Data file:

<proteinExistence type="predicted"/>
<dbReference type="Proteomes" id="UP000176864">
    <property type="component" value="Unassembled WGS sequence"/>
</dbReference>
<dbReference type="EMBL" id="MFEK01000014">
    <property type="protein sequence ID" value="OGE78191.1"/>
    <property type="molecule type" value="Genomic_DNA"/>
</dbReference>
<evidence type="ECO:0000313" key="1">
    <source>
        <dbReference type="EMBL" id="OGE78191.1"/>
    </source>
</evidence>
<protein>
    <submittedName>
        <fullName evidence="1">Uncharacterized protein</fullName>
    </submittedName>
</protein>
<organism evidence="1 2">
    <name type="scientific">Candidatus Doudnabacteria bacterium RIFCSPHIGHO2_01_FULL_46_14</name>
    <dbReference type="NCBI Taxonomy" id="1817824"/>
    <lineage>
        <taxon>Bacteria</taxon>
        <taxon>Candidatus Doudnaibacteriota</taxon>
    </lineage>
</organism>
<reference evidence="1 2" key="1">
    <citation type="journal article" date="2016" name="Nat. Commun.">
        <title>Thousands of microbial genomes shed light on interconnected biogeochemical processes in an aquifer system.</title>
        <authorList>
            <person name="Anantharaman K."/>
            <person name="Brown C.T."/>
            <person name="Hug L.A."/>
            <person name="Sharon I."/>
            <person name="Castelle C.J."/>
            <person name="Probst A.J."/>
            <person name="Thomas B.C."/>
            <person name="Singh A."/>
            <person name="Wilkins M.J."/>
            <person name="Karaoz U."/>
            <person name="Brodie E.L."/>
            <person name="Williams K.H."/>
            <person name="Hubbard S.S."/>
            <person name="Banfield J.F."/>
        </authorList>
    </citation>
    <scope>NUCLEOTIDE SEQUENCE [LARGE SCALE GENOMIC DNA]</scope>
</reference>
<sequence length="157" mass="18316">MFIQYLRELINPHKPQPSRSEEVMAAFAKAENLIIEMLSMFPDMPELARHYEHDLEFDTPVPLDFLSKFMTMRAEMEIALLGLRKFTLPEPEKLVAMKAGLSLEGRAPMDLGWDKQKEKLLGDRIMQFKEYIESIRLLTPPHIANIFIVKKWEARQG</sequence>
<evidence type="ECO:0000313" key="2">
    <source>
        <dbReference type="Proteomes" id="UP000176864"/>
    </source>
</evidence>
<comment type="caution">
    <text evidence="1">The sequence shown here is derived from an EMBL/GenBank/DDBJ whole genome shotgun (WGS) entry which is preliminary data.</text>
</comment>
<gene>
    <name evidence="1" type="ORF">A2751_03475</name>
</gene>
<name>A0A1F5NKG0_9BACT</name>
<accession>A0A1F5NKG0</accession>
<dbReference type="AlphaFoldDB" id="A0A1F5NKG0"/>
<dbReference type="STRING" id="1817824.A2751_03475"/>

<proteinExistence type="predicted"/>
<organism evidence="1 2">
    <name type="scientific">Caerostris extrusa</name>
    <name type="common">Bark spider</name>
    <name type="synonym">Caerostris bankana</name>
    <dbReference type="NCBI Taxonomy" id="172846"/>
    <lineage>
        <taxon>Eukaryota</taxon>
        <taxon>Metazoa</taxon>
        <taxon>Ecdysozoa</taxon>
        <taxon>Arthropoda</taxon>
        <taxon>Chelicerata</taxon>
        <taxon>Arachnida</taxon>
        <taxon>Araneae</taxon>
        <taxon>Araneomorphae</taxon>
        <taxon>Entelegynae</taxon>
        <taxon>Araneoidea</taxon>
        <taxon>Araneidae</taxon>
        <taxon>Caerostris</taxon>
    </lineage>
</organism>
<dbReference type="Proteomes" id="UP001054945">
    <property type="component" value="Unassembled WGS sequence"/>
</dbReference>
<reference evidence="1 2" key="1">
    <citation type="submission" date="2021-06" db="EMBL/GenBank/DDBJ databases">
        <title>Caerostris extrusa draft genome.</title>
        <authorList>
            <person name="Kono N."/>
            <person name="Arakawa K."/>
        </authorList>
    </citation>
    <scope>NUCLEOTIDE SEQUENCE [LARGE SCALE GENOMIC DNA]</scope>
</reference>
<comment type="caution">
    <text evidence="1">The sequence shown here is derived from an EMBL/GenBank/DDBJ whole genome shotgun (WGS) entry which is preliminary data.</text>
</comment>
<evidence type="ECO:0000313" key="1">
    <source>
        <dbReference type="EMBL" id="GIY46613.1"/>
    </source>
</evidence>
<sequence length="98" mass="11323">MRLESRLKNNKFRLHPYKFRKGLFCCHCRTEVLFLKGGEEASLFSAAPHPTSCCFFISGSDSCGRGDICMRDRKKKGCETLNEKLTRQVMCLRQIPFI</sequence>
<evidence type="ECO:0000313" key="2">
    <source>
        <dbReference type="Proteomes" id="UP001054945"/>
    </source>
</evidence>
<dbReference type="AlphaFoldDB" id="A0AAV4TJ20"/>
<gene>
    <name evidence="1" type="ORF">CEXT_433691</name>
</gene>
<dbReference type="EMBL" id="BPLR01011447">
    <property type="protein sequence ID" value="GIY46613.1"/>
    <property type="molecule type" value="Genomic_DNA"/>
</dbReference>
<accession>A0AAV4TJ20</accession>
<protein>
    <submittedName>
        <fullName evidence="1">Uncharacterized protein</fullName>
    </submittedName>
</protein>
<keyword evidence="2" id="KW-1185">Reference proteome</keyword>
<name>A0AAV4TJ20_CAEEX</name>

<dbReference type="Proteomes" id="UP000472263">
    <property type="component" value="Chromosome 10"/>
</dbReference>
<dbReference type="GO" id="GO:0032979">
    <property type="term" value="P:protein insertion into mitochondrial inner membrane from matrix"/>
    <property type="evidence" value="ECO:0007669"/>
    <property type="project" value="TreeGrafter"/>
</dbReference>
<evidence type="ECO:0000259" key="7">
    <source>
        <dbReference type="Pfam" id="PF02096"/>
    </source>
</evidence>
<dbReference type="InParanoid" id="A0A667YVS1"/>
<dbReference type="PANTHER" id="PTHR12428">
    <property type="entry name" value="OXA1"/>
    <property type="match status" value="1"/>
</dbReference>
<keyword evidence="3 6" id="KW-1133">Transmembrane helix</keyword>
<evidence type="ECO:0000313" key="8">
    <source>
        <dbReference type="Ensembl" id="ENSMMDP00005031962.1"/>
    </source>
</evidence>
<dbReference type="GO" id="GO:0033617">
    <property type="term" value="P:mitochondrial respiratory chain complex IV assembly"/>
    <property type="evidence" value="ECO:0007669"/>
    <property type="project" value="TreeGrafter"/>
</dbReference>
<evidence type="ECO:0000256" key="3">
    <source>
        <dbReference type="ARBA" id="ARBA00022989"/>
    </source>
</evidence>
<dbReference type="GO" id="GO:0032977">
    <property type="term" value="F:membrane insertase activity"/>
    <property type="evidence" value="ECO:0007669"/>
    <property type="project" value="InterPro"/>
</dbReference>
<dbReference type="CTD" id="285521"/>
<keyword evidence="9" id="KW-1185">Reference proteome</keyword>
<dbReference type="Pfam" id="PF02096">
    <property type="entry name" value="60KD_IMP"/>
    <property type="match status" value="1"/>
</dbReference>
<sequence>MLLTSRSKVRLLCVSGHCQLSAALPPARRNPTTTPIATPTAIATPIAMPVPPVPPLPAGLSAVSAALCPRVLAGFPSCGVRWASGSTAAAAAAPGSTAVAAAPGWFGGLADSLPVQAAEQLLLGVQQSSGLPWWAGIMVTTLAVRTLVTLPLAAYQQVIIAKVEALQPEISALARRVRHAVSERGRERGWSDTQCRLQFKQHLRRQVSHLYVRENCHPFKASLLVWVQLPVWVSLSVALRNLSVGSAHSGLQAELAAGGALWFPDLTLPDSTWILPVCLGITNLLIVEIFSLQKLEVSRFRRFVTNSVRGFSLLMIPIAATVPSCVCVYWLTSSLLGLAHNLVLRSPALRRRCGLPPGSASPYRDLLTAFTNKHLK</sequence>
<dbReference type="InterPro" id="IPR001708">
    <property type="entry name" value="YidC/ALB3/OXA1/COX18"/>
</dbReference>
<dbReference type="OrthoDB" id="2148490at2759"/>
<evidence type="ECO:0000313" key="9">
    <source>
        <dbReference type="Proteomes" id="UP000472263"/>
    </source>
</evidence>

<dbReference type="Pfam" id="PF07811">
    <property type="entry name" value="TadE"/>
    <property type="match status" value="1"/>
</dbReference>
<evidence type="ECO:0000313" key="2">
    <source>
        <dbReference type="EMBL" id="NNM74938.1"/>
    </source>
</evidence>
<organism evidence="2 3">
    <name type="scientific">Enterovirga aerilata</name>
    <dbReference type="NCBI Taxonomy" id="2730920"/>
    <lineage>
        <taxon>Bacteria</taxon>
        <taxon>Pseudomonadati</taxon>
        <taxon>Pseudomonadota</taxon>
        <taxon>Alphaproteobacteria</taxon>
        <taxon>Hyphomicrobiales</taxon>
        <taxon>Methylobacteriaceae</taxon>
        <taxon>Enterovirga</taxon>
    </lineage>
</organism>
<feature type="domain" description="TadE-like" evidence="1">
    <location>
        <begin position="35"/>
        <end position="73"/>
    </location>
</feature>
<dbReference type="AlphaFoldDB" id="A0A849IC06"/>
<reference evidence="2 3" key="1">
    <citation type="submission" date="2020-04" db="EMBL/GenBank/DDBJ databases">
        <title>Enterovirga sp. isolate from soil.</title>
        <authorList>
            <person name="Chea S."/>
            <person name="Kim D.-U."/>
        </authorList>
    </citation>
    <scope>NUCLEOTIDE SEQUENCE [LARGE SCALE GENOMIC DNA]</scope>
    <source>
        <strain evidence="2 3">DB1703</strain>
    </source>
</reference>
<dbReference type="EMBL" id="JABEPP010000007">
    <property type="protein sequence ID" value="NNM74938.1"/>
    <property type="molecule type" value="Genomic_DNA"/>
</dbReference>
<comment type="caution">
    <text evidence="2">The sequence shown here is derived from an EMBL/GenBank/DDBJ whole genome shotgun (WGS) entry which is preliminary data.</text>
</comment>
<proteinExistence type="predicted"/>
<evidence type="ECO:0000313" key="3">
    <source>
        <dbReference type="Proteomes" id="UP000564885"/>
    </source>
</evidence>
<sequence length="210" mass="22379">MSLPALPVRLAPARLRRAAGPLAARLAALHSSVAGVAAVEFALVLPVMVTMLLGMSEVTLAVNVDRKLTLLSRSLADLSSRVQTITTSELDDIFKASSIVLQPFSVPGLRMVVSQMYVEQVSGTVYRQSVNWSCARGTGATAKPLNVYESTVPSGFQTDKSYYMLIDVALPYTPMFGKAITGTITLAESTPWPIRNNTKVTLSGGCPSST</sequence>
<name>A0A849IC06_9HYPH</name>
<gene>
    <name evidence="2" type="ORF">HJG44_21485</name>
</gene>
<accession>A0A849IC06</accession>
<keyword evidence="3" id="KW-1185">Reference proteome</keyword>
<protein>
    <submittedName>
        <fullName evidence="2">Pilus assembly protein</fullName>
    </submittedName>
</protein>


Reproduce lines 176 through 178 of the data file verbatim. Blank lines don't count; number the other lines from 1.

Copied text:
    <property type="entry name" value="YidC/ALB3/OXA1/COX18"/>
</dbReference>
<dbReference type="OrthoDB" id="2148490at2759"/>